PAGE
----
A 12 year old can learn whatever they want. If they are motivated to do so, they will be able to learn. If they aren’t, nothing you can say will change that.
I’ve seen people who were born at the beginning of the 21st century learn to program before even entering the school system. If the child is one of those people, (s)he can do it. If not, well, they might have to wait until they reach some older age before they get interested.
There is no “right” way. You just need to make the learning fun for your child. If they have an interest in programming, they’ll learn it.
Link their learning with their interests
Design a small web app with a few pages and let your child help you build it.
Think some other ways to link their interests with programming.
I’ve found the best way to learn a programming language for adult is to use it to solve some practical problems. The kids are not different. When they use it to create something, it makes it easier to understand what they are doing.
Tutorials, books, courses
First things first
The first thing you should do is make sure (s)he has a foundation of math and coding fundamentals before (s)he starts on the computer. (S)he will need these skills in order to understand how to program. From my experience teaching kids programming, they tend to learn programming well after the basic concepts are mastered.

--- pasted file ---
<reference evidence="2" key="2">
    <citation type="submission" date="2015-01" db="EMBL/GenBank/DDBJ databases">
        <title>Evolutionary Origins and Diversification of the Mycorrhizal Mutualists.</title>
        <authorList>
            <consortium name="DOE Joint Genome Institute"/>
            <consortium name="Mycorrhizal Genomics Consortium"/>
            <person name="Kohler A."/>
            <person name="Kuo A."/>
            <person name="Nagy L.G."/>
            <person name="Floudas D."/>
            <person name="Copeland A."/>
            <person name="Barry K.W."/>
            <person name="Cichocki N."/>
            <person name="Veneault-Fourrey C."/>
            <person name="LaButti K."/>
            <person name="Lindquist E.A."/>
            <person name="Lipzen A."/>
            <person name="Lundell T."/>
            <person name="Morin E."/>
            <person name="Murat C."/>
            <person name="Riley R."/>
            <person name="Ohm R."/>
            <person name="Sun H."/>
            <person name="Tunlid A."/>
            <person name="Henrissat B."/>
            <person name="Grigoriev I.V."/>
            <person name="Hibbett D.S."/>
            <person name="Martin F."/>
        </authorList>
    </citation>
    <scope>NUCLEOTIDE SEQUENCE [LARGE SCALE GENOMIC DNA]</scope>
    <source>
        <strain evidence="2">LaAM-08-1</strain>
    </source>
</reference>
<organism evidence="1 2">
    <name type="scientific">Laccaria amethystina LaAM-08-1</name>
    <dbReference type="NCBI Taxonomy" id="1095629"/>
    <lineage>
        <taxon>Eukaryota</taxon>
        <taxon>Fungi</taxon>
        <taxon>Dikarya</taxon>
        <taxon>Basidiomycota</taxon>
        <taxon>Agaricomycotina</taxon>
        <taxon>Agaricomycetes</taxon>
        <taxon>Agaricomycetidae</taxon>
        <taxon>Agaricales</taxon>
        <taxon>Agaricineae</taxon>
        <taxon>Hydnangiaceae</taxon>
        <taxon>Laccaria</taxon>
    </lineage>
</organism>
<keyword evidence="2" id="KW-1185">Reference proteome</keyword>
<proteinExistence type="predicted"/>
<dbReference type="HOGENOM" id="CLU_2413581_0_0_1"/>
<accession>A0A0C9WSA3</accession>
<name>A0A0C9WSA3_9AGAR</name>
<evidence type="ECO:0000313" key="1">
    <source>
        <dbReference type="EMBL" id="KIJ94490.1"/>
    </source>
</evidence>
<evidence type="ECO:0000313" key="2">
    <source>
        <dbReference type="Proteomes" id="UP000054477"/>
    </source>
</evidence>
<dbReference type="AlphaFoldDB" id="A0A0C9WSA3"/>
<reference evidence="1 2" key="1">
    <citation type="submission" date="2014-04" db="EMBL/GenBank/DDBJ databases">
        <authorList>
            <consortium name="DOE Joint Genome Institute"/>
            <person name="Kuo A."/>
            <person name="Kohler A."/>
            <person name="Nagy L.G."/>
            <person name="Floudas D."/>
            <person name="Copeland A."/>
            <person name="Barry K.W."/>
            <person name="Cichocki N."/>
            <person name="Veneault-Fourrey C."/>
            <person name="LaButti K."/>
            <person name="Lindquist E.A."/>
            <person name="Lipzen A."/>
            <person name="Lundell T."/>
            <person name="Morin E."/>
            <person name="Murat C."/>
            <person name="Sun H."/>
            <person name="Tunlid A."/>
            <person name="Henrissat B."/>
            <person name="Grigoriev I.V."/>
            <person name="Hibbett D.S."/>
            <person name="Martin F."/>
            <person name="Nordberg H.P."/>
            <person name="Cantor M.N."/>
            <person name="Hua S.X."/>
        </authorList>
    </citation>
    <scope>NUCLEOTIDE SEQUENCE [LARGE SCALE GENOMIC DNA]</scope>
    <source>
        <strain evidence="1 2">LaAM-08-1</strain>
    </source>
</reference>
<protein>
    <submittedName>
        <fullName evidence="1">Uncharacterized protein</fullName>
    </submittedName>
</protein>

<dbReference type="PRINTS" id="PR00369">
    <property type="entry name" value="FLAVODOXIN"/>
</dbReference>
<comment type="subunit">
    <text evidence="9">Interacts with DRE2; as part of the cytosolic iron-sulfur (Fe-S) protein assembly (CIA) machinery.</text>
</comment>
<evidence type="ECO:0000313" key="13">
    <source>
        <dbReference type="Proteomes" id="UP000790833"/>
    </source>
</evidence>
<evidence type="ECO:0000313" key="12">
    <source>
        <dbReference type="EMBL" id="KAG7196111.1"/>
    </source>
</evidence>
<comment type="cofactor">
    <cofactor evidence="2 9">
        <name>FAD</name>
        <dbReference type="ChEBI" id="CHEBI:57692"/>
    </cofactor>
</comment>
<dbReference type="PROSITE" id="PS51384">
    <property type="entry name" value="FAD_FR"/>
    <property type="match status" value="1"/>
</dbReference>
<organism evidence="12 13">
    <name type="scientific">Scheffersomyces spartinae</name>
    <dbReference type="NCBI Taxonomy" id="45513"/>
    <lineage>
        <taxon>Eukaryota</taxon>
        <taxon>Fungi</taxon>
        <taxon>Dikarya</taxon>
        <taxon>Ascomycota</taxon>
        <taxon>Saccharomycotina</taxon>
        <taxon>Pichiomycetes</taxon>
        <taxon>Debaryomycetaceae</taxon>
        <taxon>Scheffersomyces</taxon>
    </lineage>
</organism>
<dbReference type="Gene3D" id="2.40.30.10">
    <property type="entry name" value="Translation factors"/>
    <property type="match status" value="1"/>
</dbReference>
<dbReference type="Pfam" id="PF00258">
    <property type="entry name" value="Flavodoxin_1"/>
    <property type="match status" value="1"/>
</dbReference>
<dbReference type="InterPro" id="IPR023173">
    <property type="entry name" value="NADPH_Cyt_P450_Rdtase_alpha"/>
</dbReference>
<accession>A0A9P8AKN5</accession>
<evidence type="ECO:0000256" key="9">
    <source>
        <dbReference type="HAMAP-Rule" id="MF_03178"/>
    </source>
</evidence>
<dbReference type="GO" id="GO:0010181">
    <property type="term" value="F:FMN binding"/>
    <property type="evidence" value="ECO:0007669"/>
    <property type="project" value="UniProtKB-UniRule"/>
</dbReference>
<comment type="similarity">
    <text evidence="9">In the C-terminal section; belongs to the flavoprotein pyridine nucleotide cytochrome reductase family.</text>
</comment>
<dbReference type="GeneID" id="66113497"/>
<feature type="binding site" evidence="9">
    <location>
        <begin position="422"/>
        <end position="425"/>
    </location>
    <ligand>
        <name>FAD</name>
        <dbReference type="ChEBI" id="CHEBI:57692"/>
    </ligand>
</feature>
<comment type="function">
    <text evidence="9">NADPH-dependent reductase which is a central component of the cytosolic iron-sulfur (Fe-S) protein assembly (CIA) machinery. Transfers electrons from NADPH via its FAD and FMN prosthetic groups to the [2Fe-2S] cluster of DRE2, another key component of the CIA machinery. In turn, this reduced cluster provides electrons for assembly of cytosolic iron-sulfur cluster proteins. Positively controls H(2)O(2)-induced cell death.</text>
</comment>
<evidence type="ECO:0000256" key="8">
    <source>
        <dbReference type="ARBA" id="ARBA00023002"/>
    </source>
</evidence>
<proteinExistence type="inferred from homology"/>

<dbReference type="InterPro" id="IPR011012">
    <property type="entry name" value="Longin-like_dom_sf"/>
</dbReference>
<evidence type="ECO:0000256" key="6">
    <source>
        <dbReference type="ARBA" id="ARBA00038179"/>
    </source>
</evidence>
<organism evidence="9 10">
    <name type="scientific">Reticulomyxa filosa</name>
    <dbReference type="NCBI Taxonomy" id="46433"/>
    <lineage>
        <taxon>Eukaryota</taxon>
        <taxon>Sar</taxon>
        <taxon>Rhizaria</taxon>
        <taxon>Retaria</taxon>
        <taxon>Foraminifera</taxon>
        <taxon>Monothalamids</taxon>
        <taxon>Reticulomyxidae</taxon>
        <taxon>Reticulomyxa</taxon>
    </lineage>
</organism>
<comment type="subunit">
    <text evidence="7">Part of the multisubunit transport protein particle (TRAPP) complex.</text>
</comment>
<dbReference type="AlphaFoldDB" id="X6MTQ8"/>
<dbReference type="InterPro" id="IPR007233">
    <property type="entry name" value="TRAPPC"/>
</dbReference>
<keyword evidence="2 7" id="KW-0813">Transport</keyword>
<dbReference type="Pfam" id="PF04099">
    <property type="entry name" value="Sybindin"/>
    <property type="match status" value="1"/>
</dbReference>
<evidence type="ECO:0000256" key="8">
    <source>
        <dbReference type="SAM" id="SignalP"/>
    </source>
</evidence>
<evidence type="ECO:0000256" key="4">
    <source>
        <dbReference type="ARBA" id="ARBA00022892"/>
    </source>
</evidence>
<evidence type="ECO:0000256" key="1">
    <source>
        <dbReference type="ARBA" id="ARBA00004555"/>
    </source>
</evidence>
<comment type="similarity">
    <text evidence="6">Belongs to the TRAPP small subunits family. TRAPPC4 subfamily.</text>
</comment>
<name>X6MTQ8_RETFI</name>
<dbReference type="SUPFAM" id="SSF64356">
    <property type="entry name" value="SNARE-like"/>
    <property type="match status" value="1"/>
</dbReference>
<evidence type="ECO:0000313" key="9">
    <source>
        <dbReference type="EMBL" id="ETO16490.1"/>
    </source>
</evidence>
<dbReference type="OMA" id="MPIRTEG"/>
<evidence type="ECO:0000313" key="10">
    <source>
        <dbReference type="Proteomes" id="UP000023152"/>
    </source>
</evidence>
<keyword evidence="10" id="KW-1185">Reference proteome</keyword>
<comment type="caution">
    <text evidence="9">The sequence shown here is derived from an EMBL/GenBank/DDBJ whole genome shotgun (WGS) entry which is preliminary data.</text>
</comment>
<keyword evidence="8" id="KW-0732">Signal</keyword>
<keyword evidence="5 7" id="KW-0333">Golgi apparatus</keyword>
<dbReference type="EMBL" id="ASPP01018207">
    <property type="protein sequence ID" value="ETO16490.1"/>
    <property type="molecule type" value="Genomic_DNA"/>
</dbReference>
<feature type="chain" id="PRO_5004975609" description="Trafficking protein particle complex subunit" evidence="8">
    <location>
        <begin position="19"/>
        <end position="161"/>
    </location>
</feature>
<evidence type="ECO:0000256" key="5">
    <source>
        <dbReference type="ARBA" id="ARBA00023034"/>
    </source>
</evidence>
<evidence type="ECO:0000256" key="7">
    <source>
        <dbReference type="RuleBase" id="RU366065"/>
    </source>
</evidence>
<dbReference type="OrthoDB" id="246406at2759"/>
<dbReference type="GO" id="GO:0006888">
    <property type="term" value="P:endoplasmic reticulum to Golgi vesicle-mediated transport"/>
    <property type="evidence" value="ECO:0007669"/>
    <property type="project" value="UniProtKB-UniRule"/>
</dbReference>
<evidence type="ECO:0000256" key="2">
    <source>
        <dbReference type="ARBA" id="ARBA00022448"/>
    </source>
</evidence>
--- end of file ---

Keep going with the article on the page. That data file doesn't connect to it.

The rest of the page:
I recommend using an environment where (s)he can create and run a program. For example, a simple web browser is a good starting point because (s)he will be able to see the result of her/his programming. Every modern browser have a set of great Developer Tools you can easily access directly in the browser. Not to mention various browser’s add-on and extensions for learners and developers. But for starters just use console in browser’s own Developer Tools.
Community is great way of learning because of competition and group work. Many children who learn programming are already in a community, such as school, course or hackathon. Even if you don’t find a local group to enroll your child, there’s still the chance that you’ll find someone of their age to practice a little with them. You can do it even on a non-digital medium – paper.
These days there are even more online communities you can enroll your child as well. It’s easier and more convenient, especially if you can find anything offline in your area. But don’t underestimate offline communities. In my experience they are much better learning environments for children.